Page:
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- Oct 30, '07 by ZippyGBRQuote from RGN1an advantage which is also a huge disadvantage , there is a joke among staff in the unit i currently work on, which has got a fairly mobile and 'geographically expereinced' Nursing staff base that there are three ways to do something, the right way, the wrong way and the way this hospitla has always done it ...<snip>
I also feel that the nurse training has it's place in the problem. Of course nurses are being academically well prepared (well those who aren't cutting & pasting essays from the Internet are at any rate!) but the real problem is that students are not part of the staffing anymore. when we trained we were an integeral part of the team. We all trained at one hospital (with an outreach for our psychiatry), so got to know the basic way wards were run in our 1st placement so didn't have to learn new paperwork etc each placement. Plus being part of a team does give you a sense of belonging & pride - there was friendly rivalry between many of the wards because they were on the look out for those students they wanted to employ once they had trained.
The main difference though was that we were the extra staff able to carry out those all important basic care tasks.
Now there are no longer students doing this, or learning this. My more recent NHS experience since returning to practice was such low levels of staffing that we really were not able to cope with all the needs of a patient so the emphasis was on the medical at the expense of the nursing. As for teaching - no chance!
- Oct 30, '07 by RGN1Quote from ZippyGBRNot quite sure what you're implying here?? I moved to the private sector because I couldn't bear not being able to my job safely or properly because there simply were not enough staff. When I was last in the NHS - as a student, then a staff nurse - that was not the case. We worked hard but we could manage to carry out all the basic as well as medical care. When I came back to nursing that simply wasn't the case & I wasn't prepared to risk my health, registration or sanity for managers that couldn't give two hoots.an advantage which is also a huge disadvantage , there is a joke among staff in the unit i currently work on, which has got a fairly mobile and 'geographically expereinced' Nursing staff base that there are three ways to do something, the right way, the wrong way and the way this hospitla has always done it ...
That has, & probably always will be the case!
or perhaps the fact that the rose tinted spectacles haven't yet fallen ( or been knocked off) , your comment about moving to the private sector says as much if not more aobut your viewpoint than anything else you have said
Nowadays I work hard still but can get my work done, have the time to talk to my patients, am supported by management, get plenty of further training opportunities & work in a reasonably nice environment. Forgive me for prefering that!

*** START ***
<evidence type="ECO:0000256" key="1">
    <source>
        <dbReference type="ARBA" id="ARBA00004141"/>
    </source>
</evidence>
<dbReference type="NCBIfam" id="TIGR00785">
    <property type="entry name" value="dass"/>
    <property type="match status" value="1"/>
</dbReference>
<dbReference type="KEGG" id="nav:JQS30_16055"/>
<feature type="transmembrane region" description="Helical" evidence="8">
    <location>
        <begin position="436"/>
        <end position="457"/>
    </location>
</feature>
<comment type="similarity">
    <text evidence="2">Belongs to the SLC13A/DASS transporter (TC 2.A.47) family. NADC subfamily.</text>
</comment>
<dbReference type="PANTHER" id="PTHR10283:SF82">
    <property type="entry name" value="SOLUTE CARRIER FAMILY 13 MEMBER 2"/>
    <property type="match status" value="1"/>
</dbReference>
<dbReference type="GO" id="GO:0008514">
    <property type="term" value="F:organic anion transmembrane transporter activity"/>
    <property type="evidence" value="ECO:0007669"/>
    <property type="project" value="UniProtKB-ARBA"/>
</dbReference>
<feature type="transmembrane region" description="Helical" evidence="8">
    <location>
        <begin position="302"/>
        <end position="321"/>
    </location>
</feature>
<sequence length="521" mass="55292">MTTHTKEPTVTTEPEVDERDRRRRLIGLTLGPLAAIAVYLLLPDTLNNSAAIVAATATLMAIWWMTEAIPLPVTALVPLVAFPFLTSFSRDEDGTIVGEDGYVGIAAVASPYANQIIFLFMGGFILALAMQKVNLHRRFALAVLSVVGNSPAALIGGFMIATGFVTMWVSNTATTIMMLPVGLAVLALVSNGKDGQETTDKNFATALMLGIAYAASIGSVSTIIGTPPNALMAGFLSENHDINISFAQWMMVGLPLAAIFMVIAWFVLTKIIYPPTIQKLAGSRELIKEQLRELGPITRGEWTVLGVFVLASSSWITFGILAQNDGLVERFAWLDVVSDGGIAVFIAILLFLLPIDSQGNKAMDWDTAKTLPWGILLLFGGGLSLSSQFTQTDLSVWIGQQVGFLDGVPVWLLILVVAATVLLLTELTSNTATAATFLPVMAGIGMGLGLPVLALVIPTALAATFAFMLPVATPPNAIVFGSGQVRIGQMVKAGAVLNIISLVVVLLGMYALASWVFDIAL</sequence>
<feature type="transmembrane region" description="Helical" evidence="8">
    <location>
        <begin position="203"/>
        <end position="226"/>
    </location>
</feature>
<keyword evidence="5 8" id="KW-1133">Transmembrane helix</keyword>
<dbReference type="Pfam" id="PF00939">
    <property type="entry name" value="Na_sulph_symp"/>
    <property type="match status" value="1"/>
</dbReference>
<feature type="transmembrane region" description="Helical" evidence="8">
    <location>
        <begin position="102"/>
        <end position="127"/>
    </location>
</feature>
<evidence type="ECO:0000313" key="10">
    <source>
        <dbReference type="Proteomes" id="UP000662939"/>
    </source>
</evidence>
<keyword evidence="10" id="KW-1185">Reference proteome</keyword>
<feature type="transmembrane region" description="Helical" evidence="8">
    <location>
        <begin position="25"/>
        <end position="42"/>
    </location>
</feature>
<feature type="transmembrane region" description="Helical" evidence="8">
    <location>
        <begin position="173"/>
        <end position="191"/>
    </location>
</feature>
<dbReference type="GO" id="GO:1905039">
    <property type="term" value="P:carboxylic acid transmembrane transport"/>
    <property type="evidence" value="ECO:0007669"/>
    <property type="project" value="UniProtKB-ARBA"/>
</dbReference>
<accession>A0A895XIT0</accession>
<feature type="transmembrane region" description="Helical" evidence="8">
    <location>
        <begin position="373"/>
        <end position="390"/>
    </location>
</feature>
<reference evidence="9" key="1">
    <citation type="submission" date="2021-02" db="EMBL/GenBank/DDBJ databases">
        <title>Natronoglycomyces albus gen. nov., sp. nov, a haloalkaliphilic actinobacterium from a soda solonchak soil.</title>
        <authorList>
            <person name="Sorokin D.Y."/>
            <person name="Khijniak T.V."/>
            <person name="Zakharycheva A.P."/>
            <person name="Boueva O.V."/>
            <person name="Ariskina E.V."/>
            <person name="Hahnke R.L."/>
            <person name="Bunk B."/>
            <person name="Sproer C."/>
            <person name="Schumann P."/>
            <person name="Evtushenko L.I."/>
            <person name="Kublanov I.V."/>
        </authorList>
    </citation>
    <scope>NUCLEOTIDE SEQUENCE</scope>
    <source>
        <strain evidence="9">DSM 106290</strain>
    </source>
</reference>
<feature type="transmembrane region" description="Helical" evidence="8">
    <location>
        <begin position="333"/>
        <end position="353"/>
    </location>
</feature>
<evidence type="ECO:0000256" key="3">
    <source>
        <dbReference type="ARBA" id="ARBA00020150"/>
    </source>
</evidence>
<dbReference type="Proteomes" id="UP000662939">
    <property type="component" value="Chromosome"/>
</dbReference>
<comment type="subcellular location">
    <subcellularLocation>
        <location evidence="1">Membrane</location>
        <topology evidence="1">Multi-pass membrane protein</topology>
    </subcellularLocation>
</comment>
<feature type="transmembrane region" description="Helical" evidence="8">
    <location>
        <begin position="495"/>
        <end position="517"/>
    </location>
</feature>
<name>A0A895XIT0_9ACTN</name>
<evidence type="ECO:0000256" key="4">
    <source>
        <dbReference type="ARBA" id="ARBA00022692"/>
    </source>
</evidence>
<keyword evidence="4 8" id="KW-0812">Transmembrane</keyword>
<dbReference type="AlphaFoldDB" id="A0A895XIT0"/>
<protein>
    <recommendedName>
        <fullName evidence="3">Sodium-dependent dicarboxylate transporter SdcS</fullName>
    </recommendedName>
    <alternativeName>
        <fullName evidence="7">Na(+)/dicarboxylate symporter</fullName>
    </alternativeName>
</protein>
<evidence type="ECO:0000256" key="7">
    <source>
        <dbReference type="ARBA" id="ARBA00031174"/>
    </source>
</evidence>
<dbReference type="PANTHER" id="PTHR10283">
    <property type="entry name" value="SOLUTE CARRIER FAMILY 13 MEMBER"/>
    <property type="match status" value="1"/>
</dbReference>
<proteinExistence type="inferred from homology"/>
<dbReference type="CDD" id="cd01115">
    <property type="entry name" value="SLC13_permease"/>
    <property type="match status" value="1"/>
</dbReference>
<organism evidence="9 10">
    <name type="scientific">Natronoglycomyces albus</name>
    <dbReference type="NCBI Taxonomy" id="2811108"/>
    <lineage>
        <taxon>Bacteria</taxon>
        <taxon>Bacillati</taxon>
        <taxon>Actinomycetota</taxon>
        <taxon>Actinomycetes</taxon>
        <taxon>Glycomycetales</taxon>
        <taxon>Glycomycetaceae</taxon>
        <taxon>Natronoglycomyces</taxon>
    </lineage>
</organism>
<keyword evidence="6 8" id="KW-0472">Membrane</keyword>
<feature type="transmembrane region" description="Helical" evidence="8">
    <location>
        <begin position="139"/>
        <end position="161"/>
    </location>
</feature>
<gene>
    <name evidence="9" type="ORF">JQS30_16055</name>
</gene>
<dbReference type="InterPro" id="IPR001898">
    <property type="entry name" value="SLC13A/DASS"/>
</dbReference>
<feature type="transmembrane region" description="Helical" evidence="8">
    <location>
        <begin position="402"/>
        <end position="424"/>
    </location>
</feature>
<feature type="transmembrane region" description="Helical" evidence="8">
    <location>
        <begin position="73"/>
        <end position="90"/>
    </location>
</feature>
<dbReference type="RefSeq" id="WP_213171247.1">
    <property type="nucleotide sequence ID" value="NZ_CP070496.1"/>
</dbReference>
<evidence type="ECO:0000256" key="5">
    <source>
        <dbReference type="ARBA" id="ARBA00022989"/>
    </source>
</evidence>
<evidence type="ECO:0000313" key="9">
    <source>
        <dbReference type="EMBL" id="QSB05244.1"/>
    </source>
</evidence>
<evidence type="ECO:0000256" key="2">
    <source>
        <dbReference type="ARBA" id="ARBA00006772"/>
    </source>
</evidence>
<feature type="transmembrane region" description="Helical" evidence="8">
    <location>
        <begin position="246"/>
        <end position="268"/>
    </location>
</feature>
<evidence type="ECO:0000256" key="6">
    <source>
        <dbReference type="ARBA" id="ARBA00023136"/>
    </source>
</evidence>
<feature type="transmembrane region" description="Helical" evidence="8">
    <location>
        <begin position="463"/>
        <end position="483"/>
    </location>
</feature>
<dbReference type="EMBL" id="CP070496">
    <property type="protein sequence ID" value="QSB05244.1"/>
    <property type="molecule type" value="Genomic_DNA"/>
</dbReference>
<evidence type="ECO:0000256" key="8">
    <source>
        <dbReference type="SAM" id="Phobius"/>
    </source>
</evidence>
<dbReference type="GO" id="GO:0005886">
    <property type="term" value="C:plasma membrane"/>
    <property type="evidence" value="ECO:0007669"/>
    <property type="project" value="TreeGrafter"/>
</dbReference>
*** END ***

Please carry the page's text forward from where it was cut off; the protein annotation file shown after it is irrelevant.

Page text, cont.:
Oh & I'm not expected to clean up anything - if there is a spill - be it blood, faeces or water then the cleaners clean it up - HOW NOVEL!! Cleaners that do what their job description implies!!Last edit by RGN1 on Oct 30, '07
- Oct 30, '07 by scattycarrotQuote from RGN1What? You don't have to clean up spills? What do you do with your time! It used to drive me mad when I was working in resus and we had a pretty messy room to clear up and it was us staff nurses who had to run around cleaning, whilst looking after critically ill or injured patients and getting ready to expect a trauma or resus rolling through the doors because the cleaners weren't allowed to clear up blood or bodil fluids. I remember once, standing there with an apron and wellies on, mopping the floor as unexpected resus came through the doors. I managed to strip off the apron and wash my hands quickly, but I performed the whole resus with huge white wellies on my feet which were a man size 11. Heehee...well, its funny now!Oh & I'm not expected to clean up anything - if there is a spill - be it blood, faeces or water then the cleaners clean it up - HOW NOVEL!! Cleaners that do what their job description implies!!
- Oct 31, '07 by RGN1LOL!! Would have loved to have seen that!!
It is an issue though isn't it - while everyone is moaning about nurses wearing their uniforms outside the workplace they still want us to get down on our knees - in those same uniforms - & clean up blood etc - because the cleaners "won't deal with body fluids". At least that's what I got told by the cleaner on my old NHS ward!!
No, at least where I am now I do the nursing, the cleaners so the cleaning, the waitresses serve the food & the cooks prepare the food!!
- Oct 31, '07 by Silverdragon102I remember a few times having to clean body fluids up as cleaners refused saying they wasn't paid for that, even had colour coded equipment so we wouldn't contaminate their stuff, agree with colour code just couldn't understand why they couldn't do it